Military War Dogs
War dogs have been used by the U.S. military for more than 100 years. They have seen combat in the Civil War and World War I.Since World War II, some dogs have even held an actual rank in the military. as of early 2010 the U.S. Army had the largest contingent of active-duty dogs deployed in the world Currently, some 3,000 dogs serve with the various branches of the U.S. Armed Forces.
The earliest dogs to fly accompanied Soviet forces in the 1930s and U.S. Air Force dogs have also been doing so for decades. Dogs and trainers usually jump in tandem, but they can make short jumps into water on their own when properly outfitted with flotation vests .
The first U.S. dog to take a “military parachute free fall” was Pal, a 46-pound German shepherd, in 1969. He made that jump with Sergeant First Class Jesse Mendez, a scout dog trainer during the Vietnam War. “Dogs don’t perceive height difference…They’re more likely to be bothered by the roar of the engines, but once we’re on the way down, that doesn’t matter and they just enjoy the view. So long as they’re with their handlers they’re loving life”
Today, these canine commandos play a central role in Iraq and Afghanistan. Last year, the Navy purchased four tactical vests for dogs attached to SEAL units. These vests include night vision and other equipment, allowing the dogs to operate up to 1,000 yards away from the handlers.
Cairo the elite canine commando of Operation Neptune Spear that resulted in Osama bin Laden’s killing, was one of the four-legged elite. Man’s best friend is a pretty fearsome warrior! However contrary to suggestions neither Cairo nor any other of the canine commandos possess titanium teeth!!
“The only reason that a dog would have any titanium would be medical. Dogs sometimes lose teeth, and their handlers or trainers would have them replaced. Our proper reaction is pity for the creature.” ~ Spencer Ackerman.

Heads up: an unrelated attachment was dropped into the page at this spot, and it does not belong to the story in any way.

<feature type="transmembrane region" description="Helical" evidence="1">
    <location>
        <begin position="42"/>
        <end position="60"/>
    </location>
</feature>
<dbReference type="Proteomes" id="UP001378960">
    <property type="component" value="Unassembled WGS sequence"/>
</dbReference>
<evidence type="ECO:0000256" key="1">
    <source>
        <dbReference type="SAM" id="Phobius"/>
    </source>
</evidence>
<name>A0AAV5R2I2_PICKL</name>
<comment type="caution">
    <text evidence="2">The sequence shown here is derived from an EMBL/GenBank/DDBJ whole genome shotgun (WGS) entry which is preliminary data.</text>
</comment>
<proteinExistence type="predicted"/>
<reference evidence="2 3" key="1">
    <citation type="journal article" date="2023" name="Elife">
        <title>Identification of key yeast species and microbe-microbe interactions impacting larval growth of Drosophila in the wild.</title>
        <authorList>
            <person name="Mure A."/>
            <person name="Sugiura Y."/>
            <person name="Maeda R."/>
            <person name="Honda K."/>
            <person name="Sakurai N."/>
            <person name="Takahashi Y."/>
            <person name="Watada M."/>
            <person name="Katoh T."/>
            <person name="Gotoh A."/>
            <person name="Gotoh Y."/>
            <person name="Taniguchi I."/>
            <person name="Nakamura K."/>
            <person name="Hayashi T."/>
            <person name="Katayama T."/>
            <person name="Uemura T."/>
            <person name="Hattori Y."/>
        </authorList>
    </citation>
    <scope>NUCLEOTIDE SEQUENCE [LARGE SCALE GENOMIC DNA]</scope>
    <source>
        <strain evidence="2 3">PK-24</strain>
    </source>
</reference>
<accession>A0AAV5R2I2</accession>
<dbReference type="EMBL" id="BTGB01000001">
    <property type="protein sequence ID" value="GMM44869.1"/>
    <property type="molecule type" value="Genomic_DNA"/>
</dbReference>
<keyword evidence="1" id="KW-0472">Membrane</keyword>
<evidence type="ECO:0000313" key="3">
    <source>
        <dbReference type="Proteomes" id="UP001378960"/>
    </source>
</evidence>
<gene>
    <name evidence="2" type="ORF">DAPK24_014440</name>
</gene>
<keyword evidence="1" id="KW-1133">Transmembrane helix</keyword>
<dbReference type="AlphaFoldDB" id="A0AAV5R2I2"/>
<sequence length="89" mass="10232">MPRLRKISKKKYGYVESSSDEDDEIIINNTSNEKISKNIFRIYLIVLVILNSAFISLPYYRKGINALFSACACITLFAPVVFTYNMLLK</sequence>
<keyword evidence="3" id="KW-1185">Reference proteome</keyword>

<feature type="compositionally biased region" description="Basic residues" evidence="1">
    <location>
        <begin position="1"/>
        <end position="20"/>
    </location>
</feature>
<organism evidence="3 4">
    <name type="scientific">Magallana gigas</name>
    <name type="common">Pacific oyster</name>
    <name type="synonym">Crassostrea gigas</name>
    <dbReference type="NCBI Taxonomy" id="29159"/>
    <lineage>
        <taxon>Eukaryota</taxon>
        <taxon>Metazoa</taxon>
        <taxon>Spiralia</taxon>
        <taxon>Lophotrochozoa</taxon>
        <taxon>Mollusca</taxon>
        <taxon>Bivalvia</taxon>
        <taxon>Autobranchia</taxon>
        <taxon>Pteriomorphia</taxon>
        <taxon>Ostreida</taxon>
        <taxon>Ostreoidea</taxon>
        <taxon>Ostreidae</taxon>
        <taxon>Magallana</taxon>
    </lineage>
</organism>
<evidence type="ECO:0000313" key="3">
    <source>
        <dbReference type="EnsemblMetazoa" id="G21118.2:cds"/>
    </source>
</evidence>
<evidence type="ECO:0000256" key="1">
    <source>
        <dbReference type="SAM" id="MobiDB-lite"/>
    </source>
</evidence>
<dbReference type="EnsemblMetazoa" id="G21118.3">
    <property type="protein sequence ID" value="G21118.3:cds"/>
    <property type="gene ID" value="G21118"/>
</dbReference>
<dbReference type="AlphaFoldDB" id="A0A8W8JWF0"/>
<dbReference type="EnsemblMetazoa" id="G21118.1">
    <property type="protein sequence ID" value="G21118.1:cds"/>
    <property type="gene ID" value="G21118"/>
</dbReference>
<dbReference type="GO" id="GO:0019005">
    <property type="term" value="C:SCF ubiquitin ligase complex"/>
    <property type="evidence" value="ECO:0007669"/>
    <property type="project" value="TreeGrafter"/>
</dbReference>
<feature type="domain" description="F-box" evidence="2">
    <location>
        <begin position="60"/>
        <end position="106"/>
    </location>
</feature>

Not only are these dogs fierce assault weapons, they are loyal guardians. When Private First Class Colton Rusk was shot after his unit came under Taliban sniper fire during a routine patrol in Afghanistan, Rusk’s bomb-sniffing dog, Eli, crawled on top of his body, attacking anyone, including Rusk’s fellow Marines, who tried to come near him. Rusk did not survive the assault, but Eli was granted early retirement so he could live with Rusk’s family.
Other legendary war dogs that illustrate the bonding between men and dogs include the three stray dogs living on an Afghanistan base. Between them they saved the lives of 50 soldiers sleeping in the barracks. By wrestling a suicide bomber to the ground, they forced him to detonate also saving the life of the fatally wounded handler who with his dying breath called for his bomb-sniffing dog. The dog’s trainer was killed in Afghanistan, and shortly afterwards his dog was to die too, of a broken heart.